The penultimate chapter is on Iqbāl, a thinker whom he has engaged already and the final chapter on pluralism as the contemporary moment and space of Islamic philosophy open to reason and possibility, drawing upon Ghazālī and Sufi traditions of West Africa. What is perhaps disappointing is that there is little explicit explanation of what sorts of contemporary encounters Islamic philosophy needs in the present. Should one engage on the ground of the person or of existentialism? Or the analytic method? Or poesis? Or mysticism? How does one see philosophy in the modern world? He sees his book as a prompt to thinking about how one might do philosophy in the present Muslim world. However, there is a certain limitation in what is being proposed. Francophone African Muslim countries inherited the role of the teaching of philosophy in schools - not the case in the anglophone. And maybe this indicates the impossibility of the universal label of an Islamic philosophy in the present. That is precisely the point. Instead of our desire at times to find our Kant, our Wittgenstein, our Aristotle, we need to embrace a proper pluralism in which we recognise that philosophising is always made in the image of the seeker and we are different persons across the globe. History consists of the moments of understanding whence possibilities arise and which options were taken and might not have. The future of Islamic philosophy therefore will rest with Islamic philosophies.
Sunday, September 30, 2018
Saturday, September 29, 2018
Earlier in the week, I was speaking in Leiden on Qāḍī Nūr Allāh Shūshtarī (exe. 1610), the famous theologian from the Iraqi borderlands (and relative of the late marjaʿ Sayyid Shihāb al-Dīn Marʿashī who edited his works).
The Ottoman-Safavid conflict that was part of the fabric of the disintegrating Timurid dispensations in Persianate lands in the sixteenth century led to a new round of quite bitter religious polemics as a discursive consolation and prop to the clashes of weapons on the battlefield. This round of the battle of words was harshly initiated by fatwās issued in Ottoman lands and in the Uzbek Shībanid khanate anathemising the Shiʿa as dangerous heretics whose blood was licit. Perhaps the most significant theologian to respond on the Shiʿi side, and one who looked across the history of such polemics and wrote three voluminous, practically decisive, defensive polemics to support his fellow believers and attack Sunni polemicists was Sayyid Nūr Allāh Shūshtarī (exe. 1610). A scion of an eminent sayyid scholarly lineage from the borderlands of the Ottoman and Safavid Empires in southern Iraq, his training brought together a thorough grounding in Shiʿi systematic theology, philosophy, law and legal theory, nurtured by teachers whose intellectual lineage traced back to the philosophers of Shiraz. His life was punctuated by the conflict in the West and in the East. He moved to the Safavid courts from lands precariously close to Ottoman control and when in Mashhad was acutely aware of the threat from the Uzbeks. The instability of the period after the death of Shah Ṭāhmasb convinced him of the need to flee to India where he attained the favour of the Mughal ruler Akbar and was appointed as a judge in Agra and then Lahore.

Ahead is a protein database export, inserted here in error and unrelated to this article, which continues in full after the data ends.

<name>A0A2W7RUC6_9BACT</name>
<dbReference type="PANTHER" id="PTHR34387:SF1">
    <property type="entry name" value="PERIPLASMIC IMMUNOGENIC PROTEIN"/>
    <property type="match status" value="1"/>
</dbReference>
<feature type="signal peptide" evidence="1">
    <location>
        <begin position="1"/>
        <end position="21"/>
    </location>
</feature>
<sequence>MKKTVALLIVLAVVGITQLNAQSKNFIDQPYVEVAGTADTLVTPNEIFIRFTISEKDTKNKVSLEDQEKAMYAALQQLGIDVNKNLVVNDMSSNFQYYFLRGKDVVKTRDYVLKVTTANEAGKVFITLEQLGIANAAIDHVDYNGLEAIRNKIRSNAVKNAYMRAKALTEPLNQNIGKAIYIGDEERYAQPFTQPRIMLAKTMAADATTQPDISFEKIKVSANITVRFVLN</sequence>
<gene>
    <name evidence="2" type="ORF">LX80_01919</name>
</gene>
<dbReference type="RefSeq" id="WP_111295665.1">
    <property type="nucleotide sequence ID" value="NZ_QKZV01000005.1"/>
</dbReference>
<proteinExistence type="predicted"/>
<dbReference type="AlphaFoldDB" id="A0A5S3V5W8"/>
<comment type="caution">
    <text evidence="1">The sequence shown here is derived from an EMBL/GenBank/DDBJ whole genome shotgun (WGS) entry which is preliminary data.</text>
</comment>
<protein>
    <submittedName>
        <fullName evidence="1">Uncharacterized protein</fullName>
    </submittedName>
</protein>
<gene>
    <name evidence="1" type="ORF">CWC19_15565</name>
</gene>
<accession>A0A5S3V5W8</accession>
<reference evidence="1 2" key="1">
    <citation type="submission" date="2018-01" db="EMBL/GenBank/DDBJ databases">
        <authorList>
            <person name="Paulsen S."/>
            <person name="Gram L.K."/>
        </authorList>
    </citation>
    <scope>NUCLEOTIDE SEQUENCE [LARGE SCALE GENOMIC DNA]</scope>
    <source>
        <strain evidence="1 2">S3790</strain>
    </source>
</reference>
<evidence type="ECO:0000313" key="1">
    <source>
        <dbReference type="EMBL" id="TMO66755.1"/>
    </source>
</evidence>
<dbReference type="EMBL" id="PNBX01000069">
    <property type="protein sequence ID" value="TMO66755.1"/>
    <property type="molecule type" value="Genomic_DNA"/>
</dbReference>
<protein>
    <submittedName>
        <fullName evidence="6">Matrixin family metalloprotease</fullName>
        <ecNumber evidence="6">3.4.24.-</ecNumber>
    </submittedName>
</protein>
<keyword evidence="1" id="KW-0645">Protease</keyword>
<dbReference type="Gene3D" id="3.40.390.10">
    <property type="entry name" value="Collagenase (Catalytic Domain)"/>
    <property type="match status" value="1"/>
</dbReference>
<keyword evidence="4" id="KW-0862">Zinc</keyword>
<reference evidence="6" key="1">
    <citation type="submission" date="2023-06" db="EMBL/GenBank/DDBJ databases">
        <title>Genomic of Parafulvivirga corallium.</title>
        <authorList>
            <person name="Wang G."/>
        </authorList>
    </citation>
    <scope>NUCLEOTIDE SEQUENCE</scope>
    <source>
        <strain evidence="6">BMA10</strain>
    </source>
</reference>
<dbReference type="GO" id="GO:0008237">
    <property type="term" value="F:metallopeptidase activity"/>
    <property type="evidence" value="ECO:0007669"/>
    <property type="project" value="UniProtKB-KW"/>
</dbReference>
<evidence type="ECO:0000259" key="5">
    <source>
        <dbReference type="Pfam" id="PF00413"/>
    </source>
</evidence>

My argument was to show that his polemics defending Shiʿi beliefs - and responding to some particularly harsh anti-Shiʿi polemics produced in the Ottoman and Central Asian lands - was designed to console believers, defend the faith and decisively defeat opponents, all while speaking truth to power. Once again it shows that the nature of religious polemics are to demonstrate that they address the co-religionists as much as the opponents. It also demonstrates that we should not consider polemics to be the other of rational discourse; rather, philosophical and theological formations often involve the articulation of one's ideas through their opposition to the other.
Importantly, Shūshtarī rejected the practice of taqīya in his time and recognised the freedom that he has at the court of Akbar. In a letter to his friend - and Shaykh al-Islām of Isfahan - Bahāʾ al-Dīn al-ʿĀmilī, he wrote:
After traversing long distances and undergoing considerable pains and agony, I reached the Indian capital. There, fortune favoured me, and I obtained an opportunity to benefit from the luminous sun and found repose under the shadow of the great Sultan, Akbar…
Through divine grace and blessings, I obtained a lofty position and the honour of the companionship of the emperor…[whose] patronage and favours increase daily. In fact my success is due to divine munificence and the benevolence of the Prophet and the friend of God, ʿAlī ibn Abī Ṭālib. The high position and nearness to the Emperor did not, however, make me forgetful of myself. I was always conscious of the hereafter and of the ultimate end of mortal beings. In refuting the arguments and the rationale of the Nawāṣib[anti-Shiʿi Sunnis], I was guided by the holy traditions of my ancestors. In these circumstances, I came to the conclusion that in India, taqiyya was a great calamity. It would expel out children from the Imāmīya faith and make them embrace the false Ashʿarī or Mātūrīdi faiths. Reinforced by the kindness and the bounty of the Sultan, I cast off the mantle of taqīyafrom my shoulders and, taking with me an army of arguments, I plunged myself into jihādagainst the Sunni ʿulamāʾ of this country. I was convinced that active religious polemics and discussions against the Sunni ʿulamāʾ was the jihād which would make the best provision for the world hereafter.